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Saving Kariba

Saving Kariba

The race is on to repair the massive Kariba Dam on the border between Zambia and Zimbabwe, as engineers warn that erosion threatens its great wall.

The Kariba Dam is one of Africa’s engineering wonders; 128m tall and 680m long, spanning the Zambezi River on the border between Zambia and Zimbabwe. Lake Kariba, the reservoir created by the dam, extends for 250km – 185bn tonnes of water held back by a thin strip of concrete.

Built in the 1950s to power Zambia’s copperbelt, the dam was considered a symbol of a brave new world in which the region’s nature was harnessed for rapid economic development. Today, it generates 1,626 MW of electricity for Zambia and Zimbabwe.

The great wall, however, is at risk. Spillway torrents have excavated a massive cavern in the riverbed by the wall, while a slow chemical reaction has swollen the concrete by the spillway gates, reducing their effectiveness in handling high water levels. Without $300m worth of urgent repairs, engineers say, the dam could fail within three years.

“Everything I have heard indicates that it is a serious problem and decisive action needs to be taken as soon as possible,” says international hydropower expert Bryan Leyland.

“If it was a nuclear power station in the same situation, it would be an international crisis.”

Should the wall collapse, the implications would be catastrophic. A recent World Bank study estimated that 3m people living on the 800km Zambezi River floodplain would be at risk. Economic damage to the region would exceed $8bn, with floodwaters washing away the Cahora Bassa Dam and destroying 40% of Southern Africa’s electricity capacity at a stroke.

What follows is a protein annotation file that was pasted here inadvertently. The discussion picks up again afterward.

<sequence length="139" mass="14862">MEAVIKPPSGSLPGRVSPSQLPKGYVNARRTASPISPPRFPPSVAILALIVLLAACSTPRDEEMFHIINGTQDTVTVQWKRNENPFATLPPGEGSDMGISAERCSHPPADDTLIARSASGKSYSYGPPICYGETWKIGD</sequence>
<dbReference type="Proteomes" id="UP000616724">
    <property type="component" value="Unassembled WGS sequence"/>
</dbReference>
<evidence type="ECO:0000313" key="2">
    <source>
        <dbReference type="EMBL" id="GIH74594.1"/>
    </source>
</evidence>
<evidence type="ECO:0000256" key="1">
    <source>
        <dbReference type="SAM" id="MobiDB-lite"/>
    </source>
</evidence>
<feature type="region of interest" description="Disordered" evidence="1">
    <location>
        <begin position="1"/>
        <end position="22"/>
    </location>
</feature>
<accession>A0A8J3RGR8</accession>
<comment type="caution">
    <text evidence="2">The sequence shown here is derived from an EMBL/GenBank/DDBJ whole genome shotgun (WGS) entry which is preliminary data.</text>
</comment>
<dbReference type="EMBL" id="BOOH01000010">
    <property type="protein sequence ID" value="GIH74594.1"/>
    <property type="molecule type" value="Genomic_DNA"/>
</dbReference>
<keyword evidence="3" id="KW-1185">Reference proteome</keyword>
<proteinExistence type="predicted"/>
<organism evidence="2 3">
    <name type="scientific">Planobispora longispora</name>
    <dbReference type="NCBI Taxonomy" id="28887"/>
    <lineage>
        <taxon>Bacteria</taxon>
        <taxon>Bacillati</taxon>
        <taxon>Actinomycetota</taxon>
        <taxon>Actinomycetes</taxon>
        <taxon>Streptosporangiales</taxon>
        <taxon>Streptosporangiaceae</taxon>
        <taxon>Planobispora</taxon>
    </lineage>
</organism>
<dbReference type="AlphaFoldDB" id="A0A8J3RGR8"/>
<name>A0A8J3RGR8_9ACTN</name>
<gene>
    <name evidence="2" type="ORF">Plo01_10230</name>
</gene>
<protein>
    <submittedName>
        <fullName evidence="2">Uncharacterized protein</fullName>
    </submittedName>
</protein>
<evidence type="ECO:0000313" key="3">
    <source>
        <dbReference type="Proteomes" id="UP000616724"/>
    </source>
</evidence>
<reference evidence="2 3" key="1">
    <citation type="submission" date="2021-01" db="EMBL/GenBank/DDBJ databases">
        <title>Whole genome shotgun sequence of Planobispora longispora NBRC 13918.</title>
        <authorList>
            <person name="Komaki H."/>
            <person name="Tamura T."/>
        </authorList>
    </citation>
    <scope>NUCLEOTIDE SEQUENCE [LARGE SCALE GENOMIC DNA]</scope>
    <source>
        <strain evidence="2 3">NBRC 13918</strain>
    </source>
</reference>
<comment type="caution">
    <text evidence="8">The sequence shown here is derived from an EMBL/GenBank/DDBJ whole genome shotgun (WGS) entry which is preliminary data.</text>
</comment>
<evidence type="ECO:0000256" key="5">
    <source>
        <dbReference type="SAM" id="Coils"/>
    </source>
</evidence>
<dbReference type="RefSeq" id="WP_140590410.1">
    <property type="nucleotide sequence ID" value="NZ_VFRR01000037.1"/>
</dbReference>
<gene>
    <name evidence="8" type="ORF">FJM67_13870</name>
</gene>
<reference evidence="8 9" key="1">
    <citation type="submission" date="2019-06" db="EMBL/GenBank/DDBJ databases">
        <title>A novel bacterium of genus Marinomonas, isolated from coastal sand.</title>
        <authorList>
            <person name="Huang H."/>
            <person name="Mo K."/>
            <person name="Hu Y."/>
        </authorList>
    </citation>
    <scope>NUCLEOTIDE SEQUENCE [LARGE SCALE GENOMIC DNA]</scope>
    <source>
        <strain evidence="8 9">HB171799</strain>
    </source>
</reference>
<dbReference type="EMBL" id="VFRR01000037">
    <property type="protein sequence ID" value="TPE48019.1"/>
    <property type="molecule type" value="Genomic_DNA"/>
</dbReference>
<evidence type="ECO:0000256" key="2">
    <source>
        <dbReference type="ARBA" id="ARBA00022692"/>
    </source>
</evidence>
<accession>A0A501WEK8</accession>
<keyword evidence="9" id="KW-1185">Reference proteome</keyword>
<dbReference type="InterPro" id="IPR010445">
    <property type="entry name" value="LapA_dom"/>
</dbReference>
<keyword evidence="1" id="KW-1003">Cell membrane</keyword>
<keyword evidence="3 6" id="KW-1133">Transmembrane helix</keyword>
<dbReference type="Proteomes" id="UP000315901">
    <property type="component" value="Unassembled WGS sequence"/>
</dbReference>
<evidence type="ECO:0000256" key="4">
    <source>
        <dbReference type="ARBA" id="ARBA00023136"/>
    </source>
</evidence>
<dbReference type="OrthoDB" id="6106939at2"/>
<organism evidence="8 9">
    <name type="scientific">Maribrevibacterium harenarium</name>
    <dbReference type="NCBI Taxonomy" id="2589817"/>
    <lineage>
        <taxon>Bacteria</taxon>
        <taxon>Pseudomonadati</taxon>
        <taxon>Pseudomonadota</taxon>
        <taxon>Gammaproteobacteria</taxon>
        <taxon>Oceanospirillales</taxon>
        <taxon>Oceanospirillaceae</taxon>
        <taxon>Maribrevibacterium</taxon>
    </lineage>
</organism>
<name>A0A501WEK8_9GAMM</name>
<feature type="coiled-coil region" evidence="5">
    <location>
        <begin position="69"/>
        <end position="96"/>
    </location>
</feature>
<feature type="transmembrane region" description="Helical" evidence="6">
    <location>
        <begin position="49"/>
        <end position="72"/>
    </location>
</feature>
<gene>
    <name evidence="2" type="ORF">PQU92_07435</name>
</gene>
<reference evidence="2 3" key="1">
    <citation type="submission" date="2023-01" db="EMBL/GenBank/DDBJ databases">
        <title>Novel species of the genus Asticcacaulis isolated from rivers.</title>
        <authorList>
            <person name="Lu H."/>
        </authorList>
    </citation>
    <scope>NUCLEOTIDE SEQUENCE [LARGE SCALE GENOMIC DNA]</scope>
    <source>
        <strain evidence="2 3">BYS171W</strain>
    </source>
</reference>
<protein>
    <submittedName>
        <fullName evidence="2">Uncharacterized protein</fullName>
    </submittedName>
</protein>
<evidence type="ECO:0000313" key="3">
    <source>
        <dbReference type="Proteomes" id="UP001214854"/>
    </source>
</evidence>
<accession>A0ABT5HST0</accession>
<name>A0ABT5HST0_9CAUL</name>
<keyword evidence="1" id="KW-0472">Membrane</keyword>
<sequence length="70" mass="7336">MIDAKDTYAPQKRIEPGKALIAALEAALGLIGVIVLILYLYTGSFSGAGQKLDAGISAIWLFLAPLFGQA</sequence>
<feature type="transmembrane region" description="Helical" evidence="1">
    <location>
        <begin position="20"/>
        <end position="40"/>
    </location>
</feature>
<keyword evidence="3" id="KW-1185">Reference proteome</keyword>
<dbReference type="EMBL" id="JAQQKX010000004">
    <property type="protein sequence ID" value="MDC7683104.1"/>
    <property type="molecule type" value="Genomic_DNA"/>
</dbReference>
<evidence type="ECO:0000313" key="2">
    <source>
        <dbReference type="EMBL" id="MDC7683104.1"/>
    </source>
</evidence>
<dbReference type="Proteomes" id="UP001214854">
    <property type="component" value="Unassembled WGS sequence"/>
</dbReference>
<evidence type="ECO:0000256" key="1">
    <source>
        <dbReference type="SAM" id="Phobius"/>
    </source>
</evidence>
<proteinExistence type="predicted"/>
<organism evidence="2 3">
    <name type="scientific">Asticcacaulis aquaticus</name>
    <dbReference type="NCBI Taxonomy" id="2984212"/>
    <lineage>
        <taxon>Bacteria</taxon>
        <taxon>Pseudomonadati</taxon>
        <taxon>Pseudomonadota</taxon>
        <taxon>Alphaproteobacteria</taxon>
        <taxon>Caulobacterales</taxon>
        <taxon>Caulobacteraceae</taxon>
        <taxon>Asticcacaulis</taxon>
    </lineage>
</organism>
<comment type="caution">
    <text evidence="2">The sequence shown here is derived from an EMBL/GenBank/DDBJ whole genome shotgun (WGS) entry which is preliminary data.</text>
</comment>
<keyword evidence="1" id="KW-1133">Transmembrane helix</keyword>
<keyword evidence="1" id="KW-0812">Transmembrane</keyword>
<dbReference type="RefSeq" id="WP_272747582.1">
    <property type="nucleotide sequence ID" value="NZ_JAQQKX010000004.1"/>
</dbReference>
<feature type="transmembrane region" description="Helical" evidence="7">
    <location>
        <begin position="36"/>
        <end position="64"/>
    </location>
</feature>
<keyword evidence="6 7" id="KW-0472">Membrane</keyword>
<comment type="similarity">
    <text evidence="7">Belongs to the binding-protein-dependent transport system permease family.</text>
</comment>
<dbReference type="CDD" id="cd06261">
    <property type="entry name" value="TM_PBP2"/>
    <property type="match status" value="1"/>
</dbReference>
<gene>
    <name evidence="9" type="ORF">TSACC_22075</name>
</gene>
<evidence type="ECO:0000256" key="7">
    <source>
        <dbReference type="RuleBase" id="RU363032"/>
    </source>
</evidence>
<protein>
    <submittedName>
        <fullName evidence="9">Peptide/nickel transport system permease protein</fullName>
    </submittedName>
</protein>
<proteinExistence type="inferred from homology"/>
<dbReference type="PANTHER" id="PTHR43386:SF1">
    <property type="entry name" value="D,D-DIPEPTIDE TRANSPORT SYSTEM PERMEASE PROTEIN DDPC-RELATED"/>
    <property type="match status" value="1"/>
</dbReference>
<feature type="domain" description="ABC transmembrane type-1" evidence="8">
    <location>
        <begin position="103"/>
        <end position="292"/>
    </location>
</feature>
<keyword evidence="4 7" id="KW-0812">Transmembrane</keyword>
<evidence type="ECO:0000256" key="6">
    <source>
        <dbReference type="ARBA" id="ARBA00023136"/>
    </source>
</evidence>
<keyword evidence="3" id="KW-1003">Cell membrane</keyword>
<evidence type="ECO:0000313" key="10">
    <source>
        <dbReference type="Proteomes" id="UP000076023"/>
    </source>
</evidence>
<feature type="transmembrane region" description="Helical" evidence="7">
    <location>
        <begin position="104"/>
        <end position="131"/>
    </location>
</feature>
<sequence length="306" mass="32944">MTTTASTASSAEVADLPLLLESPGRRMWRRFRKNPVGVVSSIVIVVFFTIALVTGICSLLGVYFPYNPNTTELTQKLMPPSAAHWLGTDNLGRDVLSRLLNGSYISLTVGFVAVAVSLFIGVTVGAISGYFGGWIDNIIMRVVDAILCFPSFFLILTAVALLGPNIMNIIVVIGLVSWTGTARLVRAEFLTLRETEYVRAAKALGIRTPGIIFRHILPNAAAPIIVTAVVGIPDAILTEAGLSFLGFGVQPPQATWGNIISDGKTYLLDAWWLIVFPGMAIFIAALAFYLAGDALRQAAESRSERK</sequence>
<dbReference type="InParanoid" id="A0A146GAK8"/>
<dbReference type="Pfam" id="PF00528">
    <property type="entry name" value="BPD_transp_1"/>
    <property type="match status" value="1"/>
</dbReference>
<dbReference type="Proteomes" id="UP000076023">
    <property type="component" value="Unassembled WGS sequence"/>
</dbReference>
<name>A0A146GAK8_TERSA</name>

African Business spoke to a number of engineers involved in the dam project, who were unanimous in their opinion that without quick action, Kariba will fail.

A race is now on to bring together a huge rehabilitation operation, which is further complicated by the politics of international financing structures.

The issues at Kariba were noticed at least six years ago, but the alarm was only raised publicly last year, as news filtered out into the tight-knit community on the banks of the lake. The World Bank’s report into the dam, The Kariba Dam Rehabilitation Project, was only made public in December.

PR disaster
Unsurprisingly, the revelation that the dam was in danger caused panic. The release of the information was chaotic as local politicians scrambled to reassure the public that the dam’s collapse was not imminent, while simultaneously trying to appraise the international community of the critical need for a solution.

The Zambezi River Authority has since conceded that the process was badly handled, but insists that the risk of a dam failure is being managed.

“Their problem was to convey to outside funding agencies the urgent need for major rehabilitation of the dam without causing unnecessary panic among those who would be directly affected by a major failure,” says the company’s communications manager, Elizabeth Karonga.

Acknowledging that there is “cause for grave concern,” Karonga insists that “the engineers on the ground have the situation under control.”

Some in the area think it was all a ploy to spur donors into action. “Some public announcements were about rattling the cages of international funders,” confided one Kariba businessman. “And it worked. It got their attention and after that money for repairs came quite quickly, all $300m.”